South Sudan’s withdrawal of its ambassador to Washington is in response to sanctions placed by the US Treasury earlier this week on two senior South Sudanese officials.
The US, in a statement, accused the two of perpetuating South Sudan’s “conflict for their own personal enrichment, leading to much suffering for the South Sudanese people.”
Last month, after South Sudan’s warring parties failed to form a coalition government to end its crippling five-year civil war, the US said it would reevaluate its relationship with the country.
In November it called back its ambassador to Washington for consultations and he returned to South Sudan last week. Earlier this month the US State Department said it will implement visa restrictions against those who “undermine or impede” the peace process.
The US sanctions are not constructive and do not reflect recent positive steps toward forming a coalition government by President Salva Kiir and opposition leader Riek Machar, said Dagne.
The two leaders are currently in Juba having face-to-face talks trying to resolve outstanding issues to the country’s ailing peace deal.
But after more than half a decade of fighting that killed almost 400,000 people, the fragile peace deal is hanging by a thread, fraught with delays, a lack of funding and questionable political will, say experts.
The formation of a coalition government with Kiir and Machar has been delayed twice. Last month the creation of a unity government was postponed by 100 days in order to reach agreement on key issues. But more than a month into the extension there has been little progress and some observers are concerned war could resume.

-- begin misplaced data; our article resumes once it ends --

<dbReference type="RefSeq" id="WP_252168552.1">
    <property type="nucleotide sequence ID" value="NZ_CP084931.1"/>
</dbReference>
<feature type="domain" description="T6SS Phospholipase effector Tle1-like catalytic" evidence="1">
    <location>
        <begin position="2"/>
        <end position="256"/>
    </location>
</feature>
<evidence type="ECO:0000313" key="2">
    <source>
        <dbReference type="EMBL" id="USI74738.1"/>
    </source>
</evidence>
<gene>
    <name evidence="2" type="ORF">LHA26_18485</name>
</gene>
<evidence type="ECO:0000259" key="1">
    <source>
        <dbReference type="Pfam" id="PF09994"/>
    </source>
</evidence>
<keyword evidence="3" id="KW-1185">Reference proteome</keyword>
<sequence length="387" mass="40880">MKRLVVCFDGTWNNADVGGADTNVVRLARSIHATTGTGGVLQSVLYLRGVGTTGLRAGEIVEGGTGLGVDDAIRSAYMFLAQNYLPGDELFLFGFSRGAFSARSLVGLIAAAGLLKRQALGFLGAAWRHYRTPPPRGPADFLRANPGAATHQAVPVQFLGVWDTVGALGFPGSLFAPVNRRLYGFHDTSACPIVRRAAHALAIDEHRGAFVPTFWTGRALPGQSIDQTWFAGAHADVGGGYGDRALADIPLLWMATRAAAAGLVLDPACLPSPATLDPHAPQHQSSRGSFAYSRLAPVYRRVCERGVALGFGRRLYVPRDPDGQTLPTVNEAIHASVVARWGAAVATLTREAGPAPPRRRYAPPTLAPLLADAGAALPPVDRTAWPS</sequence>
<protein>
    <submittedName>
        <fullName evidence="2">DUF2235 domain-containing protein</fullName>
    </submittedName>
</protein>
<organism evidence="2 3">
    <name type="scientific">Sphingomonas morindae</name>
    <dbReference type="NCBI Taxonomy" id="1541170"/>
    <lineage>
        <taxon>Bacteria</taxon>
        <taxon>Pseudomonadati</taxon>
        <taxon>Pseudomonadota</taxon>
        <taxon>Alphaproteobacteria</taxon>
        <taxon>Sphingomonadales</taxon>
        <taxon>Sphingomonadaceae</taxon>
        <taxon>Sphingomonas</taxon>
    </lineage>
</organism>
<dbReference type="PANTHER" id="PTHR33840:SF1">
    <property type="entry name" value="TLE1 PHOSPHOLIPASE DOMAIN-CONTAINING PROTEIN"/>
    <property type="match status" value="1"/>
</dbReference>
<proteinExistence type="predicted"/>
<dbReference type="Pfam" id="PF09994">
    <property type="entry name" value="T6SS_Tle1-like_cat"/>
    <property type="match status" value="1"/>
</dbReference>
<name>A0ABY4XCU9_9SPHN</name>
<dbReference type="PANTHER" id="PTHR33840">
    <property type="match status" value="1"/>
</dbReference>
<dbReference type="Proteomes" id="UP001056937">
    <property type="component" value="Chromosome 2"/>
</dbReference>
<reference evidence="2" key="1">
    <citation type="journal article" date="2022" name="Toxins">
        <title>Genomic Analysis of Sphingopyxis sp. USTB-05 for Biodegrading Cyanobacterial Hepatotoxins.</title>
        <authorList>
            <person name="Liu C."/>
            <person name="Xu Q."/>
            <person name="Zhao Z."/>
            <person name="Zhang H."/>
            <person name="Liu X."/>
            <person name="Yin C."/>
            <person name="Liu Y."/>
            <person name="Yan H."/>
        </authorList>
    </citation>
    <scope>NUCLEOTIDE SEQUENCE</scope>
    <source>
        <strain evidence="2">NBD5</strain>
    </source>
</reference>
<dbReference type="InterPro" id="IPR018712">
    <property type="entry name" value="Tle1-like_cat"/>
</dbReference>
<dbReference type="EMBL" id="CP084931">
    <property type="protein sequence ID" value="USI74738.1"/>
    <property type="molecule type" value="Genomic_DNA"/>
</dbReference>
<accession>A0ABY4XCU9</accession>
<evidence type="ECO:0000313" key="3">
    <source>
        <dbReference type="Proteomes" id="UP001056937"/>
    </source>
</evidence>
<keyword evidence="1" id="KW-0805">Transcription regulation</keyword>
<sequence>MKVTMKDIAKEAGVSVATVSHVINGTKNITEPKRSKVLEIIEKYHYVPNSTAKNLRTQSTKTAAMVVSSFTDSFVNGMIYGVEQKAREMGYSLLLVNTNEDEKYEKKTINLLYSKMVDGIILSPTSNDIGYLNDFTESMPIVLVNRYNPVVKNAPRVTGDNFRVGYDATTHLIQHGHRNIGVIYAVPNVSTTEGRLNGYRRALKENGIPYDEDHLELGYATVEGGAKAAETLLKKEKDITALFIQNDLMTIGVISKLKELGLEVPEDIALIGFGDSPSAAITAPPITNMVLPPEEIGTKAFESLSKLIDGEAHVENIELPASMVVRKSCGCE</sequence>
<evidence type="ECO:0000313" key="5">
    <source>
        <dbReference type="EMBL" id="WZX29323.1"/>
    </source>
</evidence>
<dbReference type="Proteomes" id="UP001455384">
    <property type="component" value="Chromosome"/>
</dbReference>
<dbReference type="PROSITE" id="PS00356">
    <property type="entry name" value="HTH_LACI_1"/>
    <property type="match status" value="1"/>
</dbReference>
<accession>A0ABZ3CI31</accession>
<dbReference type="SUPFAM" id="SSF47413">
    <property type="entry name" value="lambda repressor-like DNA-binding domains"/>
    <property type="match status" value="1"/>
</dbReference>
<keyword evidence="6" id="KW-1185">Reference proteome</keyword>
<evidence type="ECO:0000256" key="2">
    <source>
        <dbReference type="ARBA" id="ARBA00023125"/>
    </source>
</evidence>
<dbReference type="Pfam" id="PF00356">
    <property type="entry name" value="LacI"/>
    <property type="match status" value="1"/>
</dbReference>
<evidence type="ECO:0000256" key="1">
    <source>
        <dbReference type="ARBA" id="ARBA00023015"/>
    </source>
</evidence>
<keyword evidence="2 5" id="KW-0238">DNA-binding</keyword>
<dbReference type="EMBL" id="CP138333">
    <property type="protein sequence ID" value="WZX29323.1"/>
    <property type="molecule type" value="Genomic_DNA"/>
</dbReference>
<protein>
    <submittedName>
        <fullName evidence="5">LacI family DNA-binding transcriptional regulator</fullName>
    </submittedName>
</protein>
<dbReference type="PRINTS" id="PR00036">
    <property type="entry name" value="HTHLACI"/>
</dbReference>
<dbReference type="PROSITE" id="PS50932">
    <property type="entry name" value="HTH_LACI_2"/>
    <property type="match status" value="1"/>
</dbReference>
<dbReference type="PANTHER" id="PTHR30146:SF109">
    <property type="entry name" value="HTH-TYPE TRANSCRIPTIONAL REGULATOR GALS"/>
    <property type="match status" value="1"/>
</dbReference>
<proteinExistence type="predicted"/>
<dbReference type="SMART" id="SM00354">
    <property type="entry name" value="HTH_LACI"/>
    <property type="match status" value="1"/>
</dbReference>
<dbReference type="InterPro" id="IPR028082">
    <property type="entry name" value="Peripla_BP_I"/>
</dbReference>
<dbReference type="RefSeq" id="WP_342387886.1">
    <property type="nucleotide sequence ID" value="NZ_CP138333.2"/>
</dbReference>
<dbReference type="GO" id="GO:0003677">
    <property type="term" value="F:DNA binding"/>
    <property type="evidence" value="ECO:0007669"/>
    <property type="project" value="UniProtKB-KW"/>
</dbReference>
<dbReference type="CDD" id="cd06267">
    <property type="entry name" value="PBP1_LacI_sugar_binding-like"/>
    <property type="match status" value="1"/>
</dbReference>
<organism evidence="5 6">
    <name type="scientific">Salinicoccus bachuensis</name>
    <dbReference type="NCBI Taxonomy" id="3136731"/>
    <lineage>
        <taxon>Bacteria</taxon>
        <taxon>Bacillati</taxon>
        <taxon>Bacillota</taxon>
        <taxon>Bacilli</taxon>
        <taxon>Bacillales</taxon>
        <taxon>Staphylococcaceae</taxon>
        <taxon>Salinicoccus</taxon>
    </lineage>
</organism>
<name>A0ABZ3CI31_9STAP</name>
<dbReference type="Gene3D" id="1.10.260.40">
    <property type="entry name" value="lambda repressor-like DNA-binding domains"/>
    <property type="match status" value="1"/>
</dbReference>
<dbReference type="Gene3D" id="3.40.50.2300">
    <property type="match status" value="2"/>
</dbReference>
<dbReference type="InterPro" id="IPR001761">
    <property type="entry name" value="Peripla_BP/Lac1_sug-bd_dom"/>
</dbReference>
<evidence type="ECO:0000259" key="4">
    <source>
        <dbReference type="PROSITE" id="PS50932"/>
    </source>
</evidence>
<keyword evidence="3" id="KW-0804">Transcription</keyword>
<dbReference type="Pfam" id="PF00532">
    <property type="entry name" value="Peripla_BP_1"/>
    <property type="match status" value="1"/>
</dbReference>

“We’ve seen no tangible progress in the past month. The peace deal is stuck,” said Alan Boswell, senior analyst for the International Crisis Group. Without urgent intervention by regional heads of state, come February, South Sudan is heading for another crisis, he said.
Machar has said that for him to return and once again serve as Kiir’s deputy, security arrangements have to be in place and there must be agreement on the number of states that South Sudan will have.
In Juba this week, Kiir said the government would be formed in February and any unresolved issues would be settled during the transition period.
But a spokesman for the opposition, Manawa Peter Gatkuoth, told the AP that the formation of the government would depend on progress made in the coming weeks.
“When we rush to form the government without implementing what we agreed to, we’re not implementing the agreement and we could be creating another conflict,” he said.
At least 41,500 troops comprised of government and opposition forces must be joined into one national army. Even though the government said earlier this month that it gave an additional $40 million to the peace process, it is not clear where the money has been spent.
Registration of troops for the unified force has stalled, according to a report in December by the Ceasefire and Transitional Security Arrangements Monitoring Mechanism, the body charged with documenting violations and overseeing the implementation of the peace agreement.